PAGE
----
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WOMEN: GENDER DIVERSITY AND EQUALITY


Life lesson: Motherhood is great leadership training

By Ellen van Essen, Managing Director Operations, Accenture Netherlands
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My husband, Patrick, and I kissed for the first time on the famous Lange Voorhout Street in The Hague. This is a special place for me, with precious memories. We eventually married where it all began on this spot, in Pulchri Art Gallery, right on Lange Voorhout, on an unforgettable day in April. Patrick and I had both had previous relationships and kids. He has two daughters, 25 and 26, while I have two sons, 15 and 16, and a daughter, 12. We also have a lot of fun with our two Labrador pups, Hans and Fietje.

Traveling the world at 29

After high school, I started working right away, as I wanted to build my own life and become independent. But, I also studied law in the evenings. My first job was as a project manager at KPN, a Dutch telecommunications company, where I was doing amazing things. When I was 29, I was already traveling all over the world to conduct negotiations on joint ventures with other telecom companies. In my early 30s, I moved to the United States to work as a global alliance manager for AT&T. After the birth of my second child, I started my own consultancy practice, as I no longer wanted to spend my life on airplanes. In 2010, we returned to the Netherlands, and I started working for Accenture, a global professional services company. 

A nice walk to school

A career and family life can be excellently balanced, as long as you get your priorities right: What do I want, and how am I going to organize it? I’ve always done this, and I advise young people to do the same. Set clear boundaries every day, and prevent your work from taking over your life. My company allows people to work flexible hours and work from home from time to time. As long as you achieve the results that you’ve agreed on, you can organize your time. If possible, I walk my daughter to school every day, and I often work between 7 and 10 p.m. to catch up on e-mails. If someone from my team can’t make it to a meeting because their child is getting their swimming certificate, I simply say: “You have to be at the swimming pool!”

Don’t take them by the hand

In my current job, I’m responsible for a large group of people. I strongly believe in a motivational leadership style, which is similar to how I see my role as a mother. I teach my kids to take responsibility and allow them to make mistakes. Since we moved back to the Netherlands, they cycle to school themselves.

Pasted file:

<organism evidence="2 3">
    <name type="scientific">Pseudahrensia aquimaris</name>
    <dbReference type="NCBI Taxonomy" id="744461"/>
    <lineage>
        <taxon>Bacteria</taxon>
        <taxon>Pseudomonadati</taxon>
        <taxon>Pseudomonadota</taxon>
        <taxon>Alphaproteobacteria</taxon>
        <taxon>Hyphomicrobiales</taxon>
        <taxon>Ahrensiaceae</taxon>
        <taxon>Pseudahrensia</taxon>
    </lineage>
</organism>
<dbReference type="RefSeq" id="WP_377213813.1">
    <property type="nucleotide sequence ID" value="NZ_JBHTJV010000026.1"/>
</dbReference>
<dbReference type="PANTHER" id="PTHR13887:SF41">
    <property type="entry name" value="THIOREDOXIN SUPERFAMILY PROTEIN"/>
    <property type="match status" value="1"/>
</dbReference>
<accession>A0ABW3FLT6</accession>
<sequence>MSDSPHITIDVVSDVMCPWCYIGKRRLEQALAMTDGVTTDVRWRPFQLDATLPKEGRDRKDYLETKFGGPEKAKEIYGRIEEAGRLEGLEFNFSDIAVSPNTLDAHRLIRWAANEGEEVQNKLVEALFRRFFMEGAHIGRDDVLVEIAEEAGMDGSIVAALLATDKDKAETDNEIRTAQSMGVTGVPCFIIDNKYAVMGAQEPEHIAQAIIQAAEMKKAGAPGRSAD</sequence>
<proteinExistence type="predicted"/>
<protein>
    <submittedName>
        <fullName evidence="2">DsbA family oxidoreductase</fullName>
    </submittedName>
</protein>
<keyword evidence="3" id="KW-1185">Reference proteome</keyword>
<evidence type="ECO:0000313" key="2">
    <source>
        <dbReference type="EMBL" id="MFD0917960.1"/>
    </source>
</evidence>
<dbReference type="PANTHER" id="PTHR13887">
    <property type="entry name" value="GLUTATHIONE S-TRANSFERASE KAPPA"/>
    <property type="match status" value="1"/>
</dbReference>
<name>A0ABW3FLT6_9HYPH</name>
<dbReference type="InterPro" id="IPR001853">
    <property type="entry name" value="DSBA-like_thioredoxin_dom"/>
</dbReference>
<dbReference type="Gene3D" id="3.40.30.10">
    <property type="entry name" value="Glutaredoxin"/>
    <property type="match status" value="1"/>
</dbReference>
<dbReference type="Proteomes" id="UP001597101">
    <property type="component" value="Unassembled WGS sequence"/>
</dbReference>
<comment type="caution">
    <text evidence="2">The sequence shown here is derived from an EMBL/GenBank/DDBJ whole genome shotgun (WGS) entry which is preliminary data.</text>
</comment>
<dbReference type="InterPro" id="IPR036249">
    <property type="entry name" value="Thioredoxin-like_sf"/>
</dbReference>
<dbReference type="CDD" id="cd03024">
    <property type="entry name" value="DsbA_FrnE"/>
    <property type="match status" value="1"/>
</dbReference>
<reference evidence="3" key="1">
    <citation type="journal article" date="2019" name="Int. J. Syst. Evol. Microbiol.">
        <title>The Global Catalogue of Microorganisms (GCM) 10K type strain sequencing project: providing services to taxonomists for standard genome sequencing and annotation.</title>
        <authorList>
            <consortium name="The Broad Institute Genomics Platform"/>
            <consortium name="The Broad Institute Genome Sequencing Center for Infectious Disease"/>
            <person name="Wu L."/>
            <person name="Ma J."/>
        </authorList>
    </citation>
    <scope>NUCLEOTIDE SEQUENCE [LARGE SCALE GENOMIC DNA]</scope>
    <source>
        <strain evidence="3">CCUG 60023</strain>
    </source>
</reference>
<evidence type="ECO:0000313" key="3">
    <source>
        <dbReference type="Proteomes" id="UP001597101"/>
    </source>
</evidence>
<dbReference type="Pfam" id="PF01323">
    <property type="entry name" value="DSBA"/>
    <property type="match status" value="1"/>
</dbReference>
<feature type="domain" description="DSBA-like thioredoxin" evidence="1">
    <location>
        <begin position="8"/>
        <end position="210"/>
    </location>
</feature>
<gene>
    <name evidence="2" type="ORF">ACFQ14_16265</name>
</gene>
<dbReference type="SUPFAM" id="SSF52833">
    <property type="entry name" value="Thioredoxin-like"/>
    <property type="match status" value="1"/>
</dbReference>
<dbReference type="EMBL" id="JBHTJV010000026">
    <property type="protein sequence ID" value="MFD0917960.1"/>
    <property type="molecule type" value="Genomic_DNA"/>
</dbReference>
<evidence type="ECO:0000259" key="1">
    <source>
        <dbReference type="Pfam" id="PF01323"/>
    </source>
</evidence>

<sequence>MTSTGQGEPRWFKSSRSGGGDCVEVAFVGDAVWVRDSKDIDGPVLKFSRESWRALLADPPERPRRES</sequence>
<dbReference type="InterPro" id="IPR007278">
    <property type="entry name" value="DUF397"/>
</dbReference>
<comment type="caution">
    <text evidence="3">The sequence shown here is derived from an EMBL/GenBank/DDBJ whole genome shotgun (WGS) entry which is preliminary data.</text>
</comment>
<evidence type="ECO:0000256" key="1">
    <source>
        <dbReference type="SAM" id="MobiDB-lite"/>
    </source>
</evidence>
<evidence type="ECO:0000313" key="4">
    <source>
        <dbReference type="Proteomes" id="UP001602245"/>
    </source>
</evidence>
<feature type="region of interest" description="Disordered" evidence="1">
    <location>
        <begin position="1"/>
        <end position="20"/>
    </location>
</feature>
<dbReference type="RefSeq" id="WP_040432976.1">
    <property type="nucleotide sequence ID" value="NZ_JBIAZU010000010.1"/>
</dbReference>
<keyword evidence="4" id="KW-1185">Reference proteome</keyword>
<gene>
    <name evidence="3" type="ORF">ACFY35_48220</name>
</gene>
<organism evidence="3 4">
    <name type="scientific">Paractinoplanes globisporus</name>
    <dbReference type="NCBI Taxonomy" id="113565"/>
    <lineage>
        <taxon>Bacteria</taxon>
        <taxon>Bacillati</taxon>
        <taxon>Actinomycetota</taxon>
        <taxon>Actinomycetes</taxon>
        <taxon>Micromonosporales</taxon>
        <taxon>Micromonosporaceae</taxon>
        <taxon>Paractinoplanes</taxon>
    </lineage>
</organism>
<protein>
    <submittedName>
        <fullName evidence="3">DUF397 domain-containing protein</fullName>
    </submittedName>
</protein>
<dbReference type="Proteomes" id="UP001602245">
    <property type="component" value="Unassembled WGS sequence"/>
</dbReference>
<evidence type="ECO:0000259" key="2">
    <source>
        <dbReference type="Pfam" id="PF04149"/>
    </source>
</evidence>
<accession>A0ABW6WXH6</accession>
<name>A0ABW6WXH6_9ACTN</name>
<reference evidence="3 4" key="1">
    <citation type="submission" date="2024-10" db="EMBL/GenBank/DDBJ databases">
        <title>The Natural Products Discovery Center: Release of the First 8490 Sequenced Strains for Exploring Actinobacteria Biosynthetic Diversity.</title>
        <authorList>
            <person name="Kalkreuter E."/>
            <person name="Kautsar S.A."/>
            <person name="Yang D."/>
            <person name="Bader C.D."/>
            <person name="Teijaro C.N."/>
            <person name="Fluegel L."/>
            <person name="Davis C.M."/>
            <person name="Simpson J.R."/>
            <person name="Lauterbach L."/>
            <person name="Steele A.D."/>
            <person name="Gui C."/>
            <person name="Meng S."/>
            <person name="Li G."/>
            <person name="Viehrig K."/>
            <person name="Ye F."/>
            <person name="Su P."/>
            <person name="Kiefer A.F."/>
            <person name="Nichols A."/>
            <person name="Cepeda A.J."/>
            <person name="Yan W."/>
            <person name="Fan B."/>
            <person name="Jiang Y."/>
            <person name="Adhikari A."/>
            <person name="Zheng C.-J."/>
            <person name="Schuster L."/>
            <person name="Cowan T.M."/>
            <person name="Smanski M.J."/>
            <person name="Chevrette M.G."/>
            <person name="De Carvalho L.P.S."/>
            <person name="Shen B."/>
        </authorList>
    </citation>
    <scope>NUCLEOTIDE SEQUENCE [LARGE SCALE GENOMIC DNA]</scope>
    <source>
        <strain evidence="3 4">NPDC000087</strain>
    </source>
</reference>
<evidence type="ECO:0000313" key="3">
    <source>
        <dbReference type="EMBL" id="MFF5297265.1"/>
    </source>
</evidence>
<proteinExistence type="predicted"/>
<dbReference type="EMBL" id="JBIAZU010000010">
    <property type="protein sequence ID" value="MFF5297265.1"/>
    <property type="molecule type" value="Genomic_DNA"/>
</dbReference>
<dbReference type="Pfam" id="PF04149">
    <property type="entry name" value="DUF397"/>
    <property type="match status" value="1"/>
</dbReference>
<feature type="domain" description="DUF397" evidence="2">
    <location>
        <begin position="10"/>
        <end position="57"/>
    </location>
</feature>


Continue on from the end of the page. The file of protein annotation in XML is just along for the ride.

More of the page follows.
“As every mother learns, you mustn’t want to do it perfectly, and you take life as it comes with a smile.”

I give them space, but support them when they need it. Motherhood is great training for leadership. I don’t take my staff by the hand either, and I give them a lot of space. At the same time, I’m in the driver’s seat. And, as every mother learns at some point, you mustn’t want to do it perfectly, and you take life as it comes with a smile.

You’re as strong as your team

My mother worked part-time, and my father was a CEO in a big corporation. He always enjoyed talking to me about my work and teams. I’ve benefited greatly from his insights. You need people you can trust, both in your own environment and in the organization. You’re only as strong as your team: That’s something I’ve learned over the years. I fight for my people. I believe in the power of a close-knit group of people, with a great sense of mutual loyalty. Diversity makes teams even more successful and allowing people to be their authentic self contributes to a team’s success.

At my workplace, I find a variety of people and cultures, with all different backgrounds, knowledge and skills. That’s what I enjoy, just like the social component of my work. I’m 53 now, and I think it’s a beautiful idea that I contribute not only to the development of my employer, but also to the society in which my children are growing up. For example, we help find jobs for people with disabilities (autism, physical disabilities, etc.), either at Accenture or in our clients’ organizations. We are, for instance, supporting a large retailer in the Netherlands to create jobs in their stores for 2,000 persons with disabilities. It makes my job very rewarding.

As a member of the Advisory Board of WorkPlace Pride, on behalf of my company, I also am supporting this organization to make the workplace a better environment for LGBT persons.

Dancing to Motown music

Life is not just about work. In my spare time, I like to cook for my family or for friends, such as a Moroccan tagine or a Spanish paella. I also love trying new recipes. Part of cooking well is shopping for the right ingredients, and I really enjoy going to my favorite wine shop, greengrocer and butcher. A festively laid table also makes me very happy! Once a month, my husband and I go to the art gallery where we met and enjoy dancing to Motown music, R&B and Luther Vandross soul.

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